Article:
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Miami On and Off the Beach

Just about now watching the snow fall steadily all day and awaiting another deep freeze on Thursday, we look at each other and say, “At least we had Miami.” If you live anywhere in this week’s polar vortex, you know what we mean!

With Chef Norman Van Aken, who the late Charlie Trotter called “The Walt Whitman of American Cuisine.”

We celebrated New Year’s in Miami Beach. Actually, we were off the beach more than on it, catching up with friends and trying local restaurants. If you go, make sure to visit the Wynwood Arts District and take in the colorful street art and local cafes. That’s where we caught up with Chef Norman Van Aken at Three at Wynwood Arcade. We were glad to see him back in South Florida after closing Norman’s in Coral Gables. If you go, sit at the chef’s counter. Van Aken also has a cooking school and rooftop bar that is an Arts District hot spot.

Scallop Ceviche at Three at Wynwood

We continued checking out locally owned spots like Stiltsville Fish Bar on Sunset Harbor, owned by Chefs Jeffrey McInnis and Janine Booth. We enjoyed the well-prepared fish dishes and casual, no-attitude atmosphere. Our one Cuban restaurant was Bella Cuba, a small family-run spot opened in 2005 that serves authentic dishes and a popular blueberry mojito.

Mojitos at Bella Cuba

Lunch at Joe’s Stone Crab is always fun. Of course, we partook in the restaurant’s namesake menu item, along with the signature creamed spinach and key lime pie. We never would have considered ordering fried chicken at Joe’s, but one of our lunch mates did. The excellent one-half free-range fried chicken is one of the best bargains on the menu at $6.95!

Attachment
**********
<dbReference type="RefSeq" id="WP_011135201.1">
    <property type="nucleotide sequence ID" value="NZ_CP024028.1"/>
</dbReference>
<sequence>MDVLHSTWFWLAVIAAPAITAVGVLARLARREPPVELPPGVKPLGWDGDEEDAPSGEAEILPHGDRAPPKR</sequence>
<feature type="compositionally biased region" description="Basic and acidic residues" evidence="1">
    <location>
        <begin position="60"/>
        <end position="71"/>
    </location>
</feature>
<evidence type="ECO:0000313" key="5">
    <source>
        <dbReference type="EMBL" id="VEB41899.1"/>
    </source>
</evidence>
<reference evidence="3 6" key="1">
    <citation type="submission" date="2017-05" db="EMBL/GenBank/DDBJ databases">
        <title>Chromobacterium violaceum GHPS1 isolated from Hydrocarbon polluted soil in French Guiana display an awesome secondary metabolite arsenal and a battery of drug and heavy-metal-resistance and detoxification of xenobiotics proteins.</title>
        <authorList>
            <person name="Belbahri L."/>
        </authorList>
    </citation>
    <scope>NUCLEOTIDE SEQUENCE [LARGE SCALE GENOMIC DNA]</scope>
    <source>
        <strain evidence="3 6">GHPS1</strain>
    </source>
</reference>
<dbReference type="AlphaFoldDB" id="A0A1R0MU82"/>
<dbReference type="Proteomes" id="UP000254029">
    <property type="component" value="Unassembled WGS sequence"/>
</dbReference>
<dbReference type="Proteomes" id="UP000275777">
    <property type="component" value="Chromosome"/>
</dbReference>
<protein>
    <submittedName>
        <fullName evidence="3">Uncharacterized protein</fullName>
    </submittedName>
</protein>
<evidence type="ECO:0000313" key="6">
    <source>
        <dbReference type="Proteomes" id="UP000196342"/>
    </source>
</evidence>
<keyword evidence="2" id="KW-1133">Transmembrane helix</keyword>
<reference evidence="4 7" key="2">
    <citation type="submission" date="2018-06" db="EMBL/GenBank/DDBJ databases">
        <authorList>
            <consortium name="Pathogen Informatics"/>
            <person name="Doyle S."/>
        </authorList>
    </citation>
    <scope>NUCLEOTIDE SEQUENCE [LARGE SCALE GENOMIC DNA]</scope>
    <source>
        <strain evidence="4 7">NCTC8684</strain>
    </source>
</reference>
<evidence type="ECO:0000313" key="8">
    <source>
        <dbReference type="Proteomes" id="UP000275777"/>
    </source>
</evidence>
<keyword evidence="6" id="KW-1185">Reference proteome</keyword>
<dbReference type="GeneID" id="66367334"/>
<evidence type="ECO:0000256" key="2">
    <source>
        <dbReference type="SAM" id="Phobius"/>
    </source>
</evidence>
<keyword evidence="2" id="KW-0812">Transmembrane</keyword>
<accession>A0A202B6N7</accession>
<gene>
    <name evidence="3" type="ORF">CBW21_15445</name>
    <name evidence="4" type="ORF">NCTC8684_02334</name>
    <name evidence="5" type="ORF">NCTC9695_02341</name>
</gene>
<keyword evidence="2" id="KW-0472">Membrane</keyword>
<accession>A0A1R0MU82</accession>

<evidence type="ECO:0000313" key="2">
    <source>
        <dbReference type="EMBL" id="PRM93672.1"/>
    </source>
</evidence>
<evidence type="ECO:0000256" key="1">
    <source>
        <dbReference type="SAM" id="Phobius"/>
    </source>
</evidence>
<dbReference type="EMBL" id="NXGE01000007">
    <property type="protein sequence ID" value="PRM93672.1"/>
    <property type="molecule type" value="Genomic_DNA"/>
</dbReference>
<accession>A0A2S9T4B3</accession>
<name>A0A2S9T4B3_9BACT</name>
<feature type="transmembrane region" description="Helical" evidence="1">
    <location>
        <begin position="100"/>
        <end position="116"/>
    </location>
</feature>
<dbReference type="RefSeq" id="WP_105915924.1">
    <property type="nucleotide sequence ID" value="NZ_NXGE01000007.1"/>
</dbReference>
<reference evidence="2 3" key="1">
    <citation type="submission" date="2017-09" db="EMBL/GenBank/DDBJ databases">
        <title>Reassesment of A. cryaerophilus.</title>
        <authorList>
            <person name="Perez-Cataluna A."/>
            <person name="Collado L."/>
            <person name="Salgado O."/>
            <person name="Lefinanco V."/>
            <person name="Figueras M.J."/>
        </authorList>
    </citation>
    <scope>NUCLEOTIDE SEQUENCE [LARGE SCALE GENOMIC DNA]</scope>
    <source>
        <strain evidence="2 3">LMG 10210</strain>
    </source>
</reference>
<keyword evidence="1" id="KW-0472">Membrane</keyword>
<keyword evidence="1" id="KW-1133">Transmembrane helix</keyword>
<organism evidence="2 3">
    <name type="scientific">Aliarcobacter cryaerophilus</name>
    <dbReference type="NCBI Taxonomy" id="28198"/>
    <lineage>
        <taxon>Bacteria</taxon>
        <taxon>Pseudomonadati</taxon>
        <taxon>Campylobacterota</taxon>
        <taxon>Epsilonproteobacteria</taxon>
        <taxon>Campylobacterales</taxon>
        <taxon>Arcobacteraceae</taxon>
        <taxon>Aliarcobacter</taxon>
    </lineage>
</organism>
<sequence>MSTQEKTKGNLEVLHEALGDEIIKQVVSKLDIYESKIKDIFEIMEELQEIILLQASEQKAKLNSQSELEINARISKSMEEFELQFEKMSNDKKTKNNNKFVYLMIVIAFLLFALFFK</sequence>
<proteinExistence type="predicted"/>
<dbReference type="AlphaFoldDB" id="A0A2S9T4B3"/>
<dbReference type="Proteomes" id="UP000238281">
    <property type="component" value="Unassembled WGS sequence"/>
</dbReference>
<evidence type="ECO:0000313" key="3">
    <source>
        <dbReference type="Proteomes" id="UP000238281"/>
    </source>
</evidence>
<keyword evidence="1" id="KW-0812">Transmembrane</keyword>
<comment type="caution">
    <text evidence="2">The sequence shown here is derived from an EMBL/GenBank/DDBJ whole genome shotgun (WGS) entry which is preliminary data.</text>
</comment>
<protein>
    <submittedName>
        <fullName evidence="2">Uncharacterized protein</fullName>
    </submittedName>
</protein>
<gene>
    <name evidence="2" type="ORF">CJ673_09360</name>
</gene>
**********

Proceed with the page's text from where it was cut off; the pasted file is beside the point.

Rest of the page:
Conch Fritters at Joes Stone Crab

Miami is filled with great restaurants. Just about every well-known chef has an outpost in one of the hotels that line the beach or downtown. As much as we’d love to try them all, there something about smaller locally-owned places that draw us in.

We left Miami in sunny spirits and ready to book another trip.

One of the many outdoor art displays at the Wynwood Arts District

 

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El Jefe of Nuevo Latino Cuisine- Chef Douglas Rodriguez

He’s been called “the godfather of Nuevo Latino cooking” by media and food industry cognoscenti.  His dishes pack a “pow” in flavor, texture and color.

I first became familiar with Chef Douglas Rodriguez’s muy sabroso culinary style when he was still in his tender twenties cooking “upscale Cuban” food at his restaurant YUCA (an acronym for “Young Cuban Americans”) in Miami. The James Beard Foundation Awards took notice early on and nominated him twice for Rising Star Chef of the Year; he won the award in 1996.

Chef Douglas Rodriguez
Chef Douglas Rodriguez

Doug exploded into the competitive New York City restaurant scene with Patria, where he honed his Nuevo Latino style. The New York Times awarded Patria three stars, and other restaurant developers came calling on Doug.

More restaurants followed: Chicama, a Peruvian restaurant and Pipa, Spanish tapas, both in NYC’s Union Square neighborhood; and Alma de Cuba in Philadelphia with restaurateur Stephen Starr. Today, Doug continues to run Alma de Cuba.

The son of Cuban immigrants, Doug was raised in Miami and starting cooking in his early teens, landing his first job at age 14 as a summer apprentice at the Four Ambassadors Hotel in Miami. Now, with his restaurants, a successful catering company and four books, DRod (as he refers to himself) is still at the top of his game.

DRodriguez

We’re excited about his culinary trips to Cuba. With U.S.-Cuban relations opening back up and the tourism industry in Cuba looking at a renaissance, you may want to book a trip with DRod soon!